Windows Keyboard Shortcuts


Fn+Up Arrow/Down Arrow: Increase/Decrease Screen brightness

Posted in laptop by estephen on May 18th, 2007

For many laptops, pressing Fn+Up Arrow will increase the brightness of the screen (decreasing battery life), while pressing Fn+Down Arrow will decrease the brightness of the screen (increasing battery life, but also increasing how much you need to squint to read the screen).

Fn+End: Mute speakers

Posted in laptop by estephen on May 17th, 2007

Take a look around on your keyboard and see if you can find this icon (probably in blue): [Mute icon]

For many Dell laptops, it’s the End key in the upper right.

Press Fn plus that key, and your speaker will be muted.

Fn+Esc: Suspend Windows

Posted in laptop by estephen on May 16th, 2007

Don’t try it now! But for many laptops (not all), Fn+Esc allows you to Suspend your computer, switching it to a mode where the hard drive and screen are disabled in order to save battery power.

(Usually closing the screen accomplishes the same task, but sometimes you want to leave the screen open.)

Fn+F2: Disable wireless

Posted in laptop by estephen on May 15th, 2007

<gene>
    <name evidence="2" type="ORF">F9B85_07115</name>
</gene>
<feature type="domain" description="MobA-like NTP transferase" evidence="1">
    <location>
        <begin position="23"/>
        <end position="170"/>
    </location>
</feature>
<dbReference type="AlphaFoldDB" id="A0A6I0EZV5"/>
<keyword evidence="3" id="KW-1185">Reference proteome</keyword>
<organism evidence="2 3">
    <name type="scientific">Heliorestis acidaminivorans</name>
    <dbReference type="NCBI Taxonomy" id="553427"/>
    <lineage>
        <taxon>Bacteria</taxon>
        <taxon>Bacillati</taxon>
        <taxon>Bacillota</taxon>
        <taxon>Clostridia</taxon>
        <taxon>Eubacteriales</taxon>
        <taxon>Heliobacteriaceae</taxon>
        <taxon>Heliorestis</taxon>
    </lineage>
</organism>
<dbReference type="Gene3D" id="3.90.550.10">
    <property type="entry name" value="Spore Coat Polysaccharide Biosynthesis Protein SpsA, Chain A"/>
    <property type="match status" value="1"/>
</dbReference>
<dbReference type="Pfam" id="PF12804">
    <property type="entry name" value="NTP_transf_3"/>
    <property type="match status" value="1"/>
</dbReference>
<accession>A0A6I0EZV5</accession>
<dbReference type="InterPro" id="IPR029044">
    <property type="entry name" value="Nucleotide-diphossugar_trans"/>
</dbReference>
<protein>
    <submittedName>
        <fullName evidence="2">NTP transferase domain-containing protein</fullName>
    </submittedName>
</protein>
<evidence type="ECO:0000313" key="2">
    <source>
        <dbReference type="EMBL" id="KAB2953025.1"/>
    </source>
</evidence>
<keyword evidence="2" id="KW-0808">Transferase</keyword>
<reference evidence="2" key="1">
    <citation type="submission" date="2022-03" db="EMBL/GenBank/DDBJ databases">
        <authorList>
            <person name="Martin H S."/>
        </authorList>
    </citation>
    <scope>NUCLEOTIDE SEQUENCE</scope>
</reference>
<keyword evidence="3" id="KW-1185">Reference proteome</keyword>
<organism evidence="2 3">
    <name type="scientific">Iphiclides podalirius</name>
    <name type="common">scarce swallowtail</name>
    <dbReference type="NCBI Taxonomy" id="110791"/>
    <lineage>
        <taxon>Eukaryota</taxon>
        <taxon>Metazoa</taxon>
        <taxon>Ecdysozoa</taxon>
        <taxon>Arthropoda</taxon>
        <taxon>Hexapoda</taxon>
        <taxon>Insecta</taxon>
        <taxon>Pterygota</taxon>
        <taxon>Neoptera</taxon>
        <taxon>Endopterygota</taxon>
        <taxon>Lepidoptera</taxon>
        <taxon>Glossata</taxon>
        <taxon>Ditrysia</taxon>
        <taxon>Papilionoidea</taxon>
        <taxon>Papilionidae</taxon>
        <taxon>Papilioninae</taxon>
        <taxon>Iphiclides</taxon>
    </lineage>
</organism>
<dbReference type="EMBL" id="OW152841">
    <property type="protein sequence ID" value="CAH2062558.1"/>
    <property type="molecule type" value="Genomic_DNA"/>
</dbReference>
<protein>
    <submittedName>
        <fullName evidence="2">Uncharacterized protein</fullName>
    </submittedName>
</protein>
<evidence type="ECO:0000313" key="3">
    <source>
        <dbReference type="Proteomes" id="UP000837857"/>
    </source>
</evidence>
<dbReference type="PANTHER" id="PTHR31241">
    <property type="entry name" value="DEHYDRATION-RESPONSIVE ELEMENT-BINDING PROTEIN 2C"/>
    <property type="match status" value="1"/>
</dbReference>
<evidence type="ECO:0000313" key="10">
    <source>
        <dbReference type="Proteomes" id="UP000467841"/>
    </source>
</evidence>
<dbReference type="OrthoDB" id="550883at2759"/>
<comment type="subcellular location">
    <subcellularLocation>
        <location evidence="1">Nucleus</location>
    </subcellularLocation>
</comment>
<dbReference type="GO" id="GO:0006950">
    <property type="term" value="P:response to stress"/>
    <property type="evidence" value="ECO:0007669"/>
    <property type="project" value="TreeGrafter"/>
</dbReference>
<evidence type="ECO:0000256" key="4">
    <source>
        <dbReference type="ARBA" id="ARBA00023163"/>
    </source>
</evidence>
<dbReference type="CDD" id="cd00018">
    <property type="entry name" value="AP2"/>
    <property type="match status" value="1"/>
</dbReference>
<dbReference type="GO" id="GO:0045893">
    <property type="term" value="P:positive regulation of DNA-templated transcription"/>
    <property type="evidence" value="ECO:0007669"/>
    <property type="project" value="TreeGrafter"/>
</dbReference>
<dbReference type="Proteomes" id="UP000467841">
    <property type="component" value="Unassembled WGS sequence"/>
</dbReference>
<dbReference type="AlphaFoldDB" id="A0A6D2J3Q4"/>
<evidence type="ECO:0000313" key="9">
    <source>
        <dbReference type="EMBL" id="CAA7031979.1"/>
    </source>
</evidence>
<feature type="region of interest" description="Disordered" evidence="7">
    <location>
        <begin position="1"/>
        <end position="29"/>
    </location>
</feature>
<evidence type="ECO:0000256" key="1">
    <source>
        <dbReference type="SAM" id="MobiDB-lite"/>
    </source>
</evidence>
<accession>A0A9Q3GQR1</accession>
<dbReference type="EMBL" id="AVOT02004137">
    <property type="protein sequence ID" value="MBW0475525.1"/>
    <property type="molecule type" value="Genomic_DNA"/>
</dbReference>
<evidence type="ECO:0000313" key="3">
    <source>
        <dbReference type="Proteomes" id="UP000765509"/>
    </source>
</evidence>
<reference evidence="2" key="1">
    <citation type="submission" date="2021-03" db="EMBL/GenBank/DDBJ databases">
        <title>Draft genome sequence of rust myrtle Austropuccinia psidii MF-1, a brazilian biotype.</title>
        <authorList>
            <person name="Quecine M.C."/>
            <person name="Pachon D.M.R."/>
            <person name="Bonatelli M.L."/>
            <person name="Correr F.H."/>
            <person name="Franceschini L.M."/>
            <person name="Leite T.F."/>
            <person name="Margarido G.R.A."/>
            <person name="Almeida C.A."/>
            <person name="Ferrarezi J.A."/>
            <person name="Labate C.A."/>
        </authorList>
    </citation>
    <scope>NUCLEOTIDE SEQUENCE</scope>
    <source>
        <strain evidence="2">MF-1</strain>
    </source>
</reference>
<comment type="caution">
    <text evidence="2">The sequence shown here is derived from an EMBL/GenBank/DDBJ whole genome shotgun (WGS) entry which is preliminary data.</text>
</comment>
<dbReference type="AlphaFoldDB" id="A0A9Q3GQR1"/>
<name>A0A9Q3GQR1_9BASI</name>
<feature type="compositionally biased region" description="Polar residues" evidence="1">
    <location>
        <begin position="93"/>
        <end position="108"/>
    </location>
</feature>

Not every laptop uses this keystroke, but most seem to.

If you’re on a plane or in a hospital, you should disable your wireless receiver. Or suppose you’re riding in a train or car and you know there’s no wireless signal, you’ll increase your battery performance if you disable the wireless receiver.

Hit Fn+F2 and it’ll toggle wireless on and off. (Practice it a few times so you can recognize how the icons in the system tray appear, so you’ll know to switch it back on if you ever disable it by accident.)

Introduction to laptop keystrokes

Posted in laptop by estephen on May 14th, 2007

This week we’ll talk about some common laptop shortcut keys.

Most laptops have an “Fn” (or “Function”) button, usually in the lower left, and quite often color-coded in blue. This Fn button usually is used to get alternate keystrokes, necessary because a laptop keyboard usually has fewer keys than a desktop keyboard, so more keys have to do extra duty. For example, the “J” key usually doubles as a 1 on the number pad, so Fn+J produces a 1.

On many laptops (but by no means all), the function keys across the top center double as special laptop controls when used with the Fn button.

You’re no doubt familiar with the Fn+F8 key to toggle on the external monitor. This isn’t universal, but it’s pretty common. (I’ve also seen laptops that use Fn+F7 for the same purpose.)

Usually Fn+F8 cycles between the following three modes:

  1. Laptop monitor only
  2. Laptop monitor plus external monitor
  3. External monitor only